Elizabeth Klimas, Plaintiff-appellant, v. K. Karagozian; United States Internal Revenue Service;roxane Kobalka; United States Department of Thetreasury, Defendants-appellees, 112 F.3d 516 (9th Cir. 1997)

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U.S. Court of Appeals for the Ninth Circuit - 112 F.3d 516 (9th Cir. 1997) Submitted April 21, 1997. *Decided April 25, 1997

Before: BROWNING, THOMPSON, and HAWKINS, Circuit Judges.


Elizabeth Klimas appeals pro se the district court's dismissal of her Title VII employment discrimination action against the IRS for lack of subject matter jurisdiction due to Klimas's failure to exhaust her administrative remedies. We have jurisdiction pursuant to 28 U.S.C. § 1291, and review the dismissal de novo. See Bak v. United States Postal Serv., 52 F.3d 241, 243 (9th Cir. 1995). We affirm.

Klimas's amended complaint alleged that she was sexually harassed by a supervisor at the IRS, and that when she reported this harassment, she was terminated.1  However, she failed to exhaust her Equal Employment Opportunity Commission (EEOC) administrative remedies prior to filing her action. Accordingly, the district court properly dismissed her action. See EEOC v. Farmer Bros. Co., 31 F.3d 891, 899 (9th Cir. 1994) (stating that a Title VII plaintiff must exhaust EEOC remedies before seeking federal adjudication of claims); 42 U.S.C. § 2000e-16(c).2 

Klimas does not dispute that she failed to exhaust her administrative remedies prior to filing her action. Instead, her sole contention on appeal appears to be that she never received notice of the hearing date on defendants' motion to dismiss. We disagree. The defendants' notice of motion and motion to dismiss, with attached proof of service, advised Klimas of the hearing date.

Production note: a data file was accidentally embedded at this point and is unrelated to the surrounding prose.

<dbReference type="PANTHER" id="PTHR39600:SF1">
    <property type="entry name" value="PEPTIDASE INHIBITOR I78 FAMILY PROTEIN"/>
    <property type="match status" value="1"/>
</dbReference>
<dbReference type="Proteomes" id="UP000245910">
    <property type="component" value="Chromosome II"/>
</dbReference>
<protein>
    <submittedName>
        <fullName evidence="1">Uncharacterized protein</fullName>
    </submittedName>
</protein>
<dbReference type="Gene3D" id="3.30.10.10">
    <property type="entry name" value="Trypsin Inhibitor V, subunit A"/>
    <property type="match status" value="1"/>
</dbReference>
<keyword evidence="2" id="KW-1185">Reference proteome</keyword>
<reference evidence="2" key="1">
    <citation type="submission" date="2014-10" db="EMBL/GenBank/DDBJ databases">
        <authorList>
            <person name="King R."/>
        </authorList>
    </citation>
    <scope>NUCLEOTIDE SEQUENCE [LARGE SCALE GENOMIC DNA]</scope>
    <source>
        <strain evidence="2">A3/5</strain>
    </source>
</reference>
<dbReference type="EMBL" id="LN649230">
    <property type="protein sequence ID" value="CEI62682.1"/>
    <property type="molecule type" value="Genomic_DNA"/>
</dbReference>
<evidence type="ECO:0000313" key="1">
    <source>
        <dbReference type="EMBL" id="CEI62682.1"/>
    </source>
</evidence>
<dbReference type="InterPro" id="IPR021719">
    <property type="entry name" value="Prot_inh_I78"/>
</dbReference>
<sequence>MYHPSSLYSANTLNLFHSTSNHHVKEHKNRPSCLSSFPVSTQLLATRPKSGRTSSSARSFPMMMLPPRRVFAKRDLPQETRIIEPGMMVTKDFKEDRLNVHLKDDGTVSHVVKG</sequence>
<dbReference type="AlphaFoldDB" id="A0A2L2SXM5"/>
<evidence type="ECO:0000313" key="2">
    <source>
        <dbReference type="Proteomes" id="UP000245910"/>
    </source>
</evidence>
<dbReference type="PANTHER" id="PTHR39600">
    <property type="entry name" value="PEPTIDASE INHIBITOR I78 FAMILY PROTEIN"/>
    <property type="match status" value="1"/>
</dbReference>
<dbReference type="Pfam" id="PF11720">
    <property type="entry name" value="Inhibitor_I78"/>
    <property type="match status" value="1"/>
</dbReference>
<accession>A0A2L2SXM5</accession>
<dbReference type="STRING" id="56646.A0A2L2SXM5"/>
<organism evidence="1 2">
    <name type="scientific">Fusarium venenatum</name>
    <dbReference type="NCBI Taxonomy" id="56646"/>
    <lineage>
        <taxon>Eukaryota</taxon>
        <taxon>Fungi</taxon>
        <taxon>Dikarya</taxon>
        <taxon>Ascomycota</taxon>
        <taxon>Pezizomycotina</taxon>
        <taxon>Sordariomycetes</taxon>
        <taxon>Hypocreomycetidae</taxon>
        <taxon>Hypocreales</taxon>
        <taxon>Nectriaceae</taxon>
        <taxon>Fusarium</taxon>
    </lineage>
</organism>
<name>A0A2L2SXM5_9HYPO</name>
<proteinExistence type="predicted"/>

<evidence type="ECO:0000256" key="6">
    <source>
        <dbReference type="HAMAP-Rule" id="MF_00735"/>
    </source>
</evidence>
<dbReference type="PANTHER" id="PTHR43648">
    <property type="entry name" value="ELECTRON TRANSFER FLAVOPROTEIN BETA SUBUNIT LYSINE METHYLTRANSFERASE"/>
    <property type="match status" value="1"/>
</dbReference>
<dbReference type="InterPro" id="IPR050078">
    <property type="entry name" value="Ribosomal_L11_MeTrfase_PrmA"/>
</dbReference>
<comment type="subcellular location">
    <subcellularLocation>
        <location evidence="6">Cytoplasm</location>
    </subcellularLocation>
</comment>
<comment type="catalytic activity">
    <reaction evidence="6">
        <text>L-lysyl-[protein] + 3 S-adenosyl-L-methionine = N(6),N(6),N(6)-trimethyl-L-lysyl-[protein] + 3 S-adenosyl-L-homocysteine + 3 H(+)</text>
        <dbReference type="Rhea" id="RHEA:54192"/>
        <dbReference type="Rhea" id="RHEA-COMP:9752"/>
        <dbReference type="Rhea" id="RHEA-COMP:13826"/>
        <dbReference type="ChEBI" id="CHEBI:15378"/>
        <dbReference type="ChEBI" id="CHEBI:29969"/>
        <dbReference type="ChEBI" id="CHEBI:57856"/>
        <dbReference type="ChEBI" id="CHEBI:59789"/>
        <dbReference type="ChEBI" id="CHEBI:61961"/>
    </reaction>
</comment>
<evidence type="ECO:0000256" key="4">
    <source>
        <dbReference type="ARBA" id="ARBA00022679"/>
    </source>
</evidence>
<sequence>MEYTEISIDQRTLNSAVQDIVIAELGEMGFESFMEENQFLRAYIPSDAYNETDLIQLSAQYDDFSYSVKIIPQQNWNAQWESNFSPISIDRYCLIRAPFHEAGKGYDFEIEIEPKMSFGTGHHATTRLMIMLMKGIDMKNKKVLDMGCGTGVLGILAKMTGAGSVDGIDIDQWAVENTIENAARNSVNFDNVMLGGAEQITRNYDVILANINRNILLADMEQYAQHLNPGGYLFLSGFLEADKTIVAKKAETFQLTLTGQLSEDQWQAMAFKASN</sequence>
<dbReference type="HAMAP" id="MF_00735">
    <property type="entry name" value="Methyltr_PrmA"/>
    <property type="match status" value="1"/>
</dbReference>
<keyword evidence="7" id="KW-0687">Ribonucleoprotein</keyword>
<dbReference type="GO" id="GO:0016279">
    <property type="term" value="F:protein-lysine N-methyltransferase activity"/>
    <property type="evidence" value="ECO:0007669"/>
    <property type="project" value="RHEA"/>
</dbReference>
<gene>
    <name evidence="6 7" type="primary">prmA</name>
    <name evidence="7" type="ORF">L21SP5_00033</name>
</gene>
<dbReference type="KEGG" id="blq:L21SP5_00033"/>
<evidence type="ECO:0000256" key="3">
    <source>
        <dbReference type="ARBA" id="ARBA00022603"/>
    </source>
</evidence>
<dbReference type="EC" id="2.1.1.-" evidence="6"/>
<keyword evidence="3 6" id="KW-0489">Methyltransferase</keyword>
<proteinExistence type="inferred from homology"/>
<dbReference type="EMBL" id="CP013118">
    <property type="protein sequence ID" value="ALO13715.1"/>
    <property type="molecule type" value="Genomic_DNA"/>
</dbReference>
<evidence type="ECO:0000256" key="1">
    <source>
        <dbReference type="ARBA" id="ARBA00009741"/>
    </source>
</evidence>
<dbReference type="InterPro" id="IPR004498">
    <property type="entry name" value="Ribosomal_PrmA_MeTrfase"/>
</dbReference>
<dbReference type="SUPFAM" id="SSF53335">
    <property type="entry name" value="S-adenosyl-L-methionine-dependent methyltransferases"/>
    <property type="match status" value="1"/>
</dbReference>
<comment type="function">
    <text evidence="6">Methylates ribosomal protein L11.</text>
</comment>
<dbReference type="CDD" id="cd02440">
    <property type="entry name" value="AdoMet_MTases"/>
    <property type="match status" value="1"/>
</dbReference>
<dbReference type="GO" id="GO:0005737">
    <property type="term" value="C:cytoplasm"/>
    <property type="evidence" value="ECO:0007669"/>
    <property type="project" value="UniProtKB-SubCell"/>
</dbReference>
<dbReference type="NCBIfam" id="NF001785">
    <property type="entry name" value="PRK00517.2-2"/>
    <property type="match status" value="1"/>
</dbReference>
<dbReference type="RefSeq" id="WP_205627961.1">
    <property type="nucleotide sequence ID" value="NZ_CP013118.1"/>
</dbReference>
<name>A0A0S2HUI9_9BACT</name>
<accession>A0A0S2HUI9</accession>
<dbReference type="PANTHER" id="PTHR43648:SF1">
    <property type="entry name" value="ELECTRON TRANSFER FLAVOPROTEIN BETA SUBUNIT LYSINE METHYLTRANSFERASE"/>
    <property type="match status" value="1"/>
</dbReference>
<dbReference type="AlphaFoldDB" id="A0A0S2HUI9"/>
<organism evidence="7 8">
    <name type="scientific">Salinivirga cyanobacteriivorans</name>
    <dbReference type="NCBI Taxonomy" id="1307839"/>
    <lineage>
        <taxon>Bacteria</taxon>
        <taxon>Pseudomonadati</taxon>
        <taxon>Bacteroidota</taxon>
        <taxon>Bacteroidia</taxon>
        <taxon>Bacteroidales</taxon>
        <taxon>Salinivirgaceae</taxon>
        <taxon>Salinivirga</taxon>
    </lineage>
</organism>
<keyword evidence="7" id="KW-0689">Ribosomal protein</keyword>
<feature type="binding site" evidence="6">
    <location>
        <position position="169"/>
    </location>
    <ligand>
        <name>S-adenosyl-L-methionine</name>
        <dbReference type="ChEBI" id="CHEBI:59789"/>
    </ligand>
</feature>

The panel unanimously finds this case suitable for decision without oral argument. See Fed. R. App. P. 34(a); 9th Cir.R. 34-4


This disposition is not appropriate for publication and may not be cited to or by the courts of this circuit except as provided by 9th Cir.R. 36-3


In her original complaint, Klimas also alleged that the Department of Treasury, various employees of the IRS, and Does 1-20 engaged in "negligent, careless, malicious and willfully oppressive" misconduct with respect to a tax levy placed on Klimas's bank account. This complaint was dismissed with leave to file an amended complaint limited solely to the sexual harassment claim. Klimas appeals only the dismissal of the claims asserted in her amended complaint. See Dilley v. Gunn, 64 F.3d 1365, 1367-68 (9th Cir. 1995) (stating that issues not raised in an opening brief are abandoned)


Klimas also brought claims under 5 U.S.C. § 2302(b) and 18 U.S.C. § 245. Klimas does not appear to appeal the dismissal of these claims. See Dilley, 64 F.3d at 1367-68 (stating that issues not raised in an opening brief are deemed abandoned). In any event, nothing in 5 U.S.C. § 2302(b) confers jurisdiction upon a federal district court to review an alleged prohibited personnel action, and 18 U.S.C. § 245(b) (1) (C) is a criminal statute